Fri, Oct 24, 2008 - Page 8 News List


It’s time to go home

As the saying goes: “Democracy is the art of disciplining oneself so that one need not be disciplined by others.” Association for Relations Across the Taiwan Strait (ARATS) Vice Chairman Zhang Mingqing’s (張銘清) statement that there will be no war if Taiwan doesn’t proclaim independence is a good illustration that Chinese officials need a long time to learn the art.

China is still an authoritarian regime controlling people with fear. There is no freedom of speech or religion where Zhang comes from. Human rights abuse and corruption are widespread.

And Zhang feels entitled to discipline and chastise Taiwanese, forgetting that on this free island it is the right of the people to decide whether they want to be independent or not. They have a choice that Zhang’s fellow countrymen are not given.

We all know China is a nation of great ambition, but to really get a “place in the sun,” it has to build a modern society. And the truly modern are those with integrity, those whose integrity is supported by a network of political and civil rights, those who can vote and argue freely.

It is high time for Zhang to go home and discipline the fellow members of his political clique.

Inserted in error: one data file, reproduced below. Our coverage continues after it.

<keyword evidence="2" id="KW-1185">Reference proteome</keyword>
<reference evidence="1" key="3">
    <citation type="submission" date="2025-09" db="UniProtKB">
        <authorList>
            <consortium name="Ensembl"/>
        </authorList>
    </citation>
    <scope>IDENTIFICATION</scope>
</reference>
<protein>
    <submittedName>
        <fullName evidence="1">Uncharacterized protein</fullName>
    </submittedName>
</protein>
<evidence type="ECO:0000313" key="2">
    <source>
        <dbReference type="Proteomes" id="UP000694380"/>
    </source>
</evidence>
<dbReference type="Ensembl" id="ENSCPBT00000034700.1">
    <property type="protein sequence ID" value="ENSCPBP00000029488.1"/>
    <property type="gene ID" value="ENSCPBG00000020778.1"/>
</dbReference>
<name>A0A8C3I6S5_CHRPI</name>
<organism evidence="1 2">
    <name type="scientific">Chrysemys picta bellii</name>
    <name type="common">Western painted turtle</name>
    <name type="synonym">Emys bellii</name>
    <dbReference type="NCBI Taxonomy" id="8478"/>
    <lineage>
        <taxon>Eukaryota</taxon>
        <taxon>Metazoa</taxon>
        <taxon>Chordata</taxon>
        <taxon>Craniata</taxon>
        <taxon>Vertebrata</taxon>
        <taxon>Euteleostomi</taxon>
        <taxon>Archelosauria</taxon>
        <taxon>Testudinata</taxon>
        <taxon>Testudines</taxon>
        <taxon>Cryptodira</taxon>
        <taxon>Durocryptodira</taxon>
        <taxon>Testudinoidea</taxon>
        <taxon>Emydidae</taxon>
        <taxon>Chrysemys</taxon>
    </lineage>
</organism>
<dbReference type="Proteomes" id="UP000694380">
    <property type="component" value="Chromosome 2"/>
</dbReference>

Hanna Shen


‘Don’t destroy’

Freddy Lim (林昶佐), who campaigned in many countries for Taiwan to join the UN, is urging people to join the Oct. 25 demonstration against Chinese poisoned foods and in support of Taiwan’s sovereignty, initiated by the Democratic Progressive Party, the Taiwan Solidarity Union and several pro-Taiwan organizations.

The slogan Freddy will use is mtang huilui (勿通匪類) which means “don’t destroy” (or “don’t degenerate”) in Hoklo. This slogan asks the Ma administration not to ruin Taiwan’s future — its health, education, economy, democracy and sovereignty in particular.

The same slogan has a completely different meaning in Mandarin. It literally means “Don’t communicate with bandits.” In the anti-communist eras of Chiang Kai-shek (蔣介石) and Chiang Ching-kuo (蔣經國), Chinese communists were called the “communist bandits” or simply “bandits.” At that time, there was one rule: If you know a bandit and don’t report him or her to the government, you are as guilty as the bandit. The “bandits” were mostly executed in the Machangding (馬場町) area of Taipei.

Today, President Ma Ying-jeou (馬英九) — in spite of his worship for both Chiangs — runs a pro-communist government and puts Taiwan in jeopardy. Freddy’s slogan may have different meanings in Taiwanese and Mandarin but serves the same purpose. It asks the government to not get too close to China, otherwise Taiwan will be destroyed.

Hopefully, Ma will listen to the demonstrators’ appeal and take the necessary actions to rectify his unpopular policies toward China. People have had enough of Ma’s “thank you for your suggestions” and then forgetting the suggestions.

Charles Hong

Columbus, Ohio

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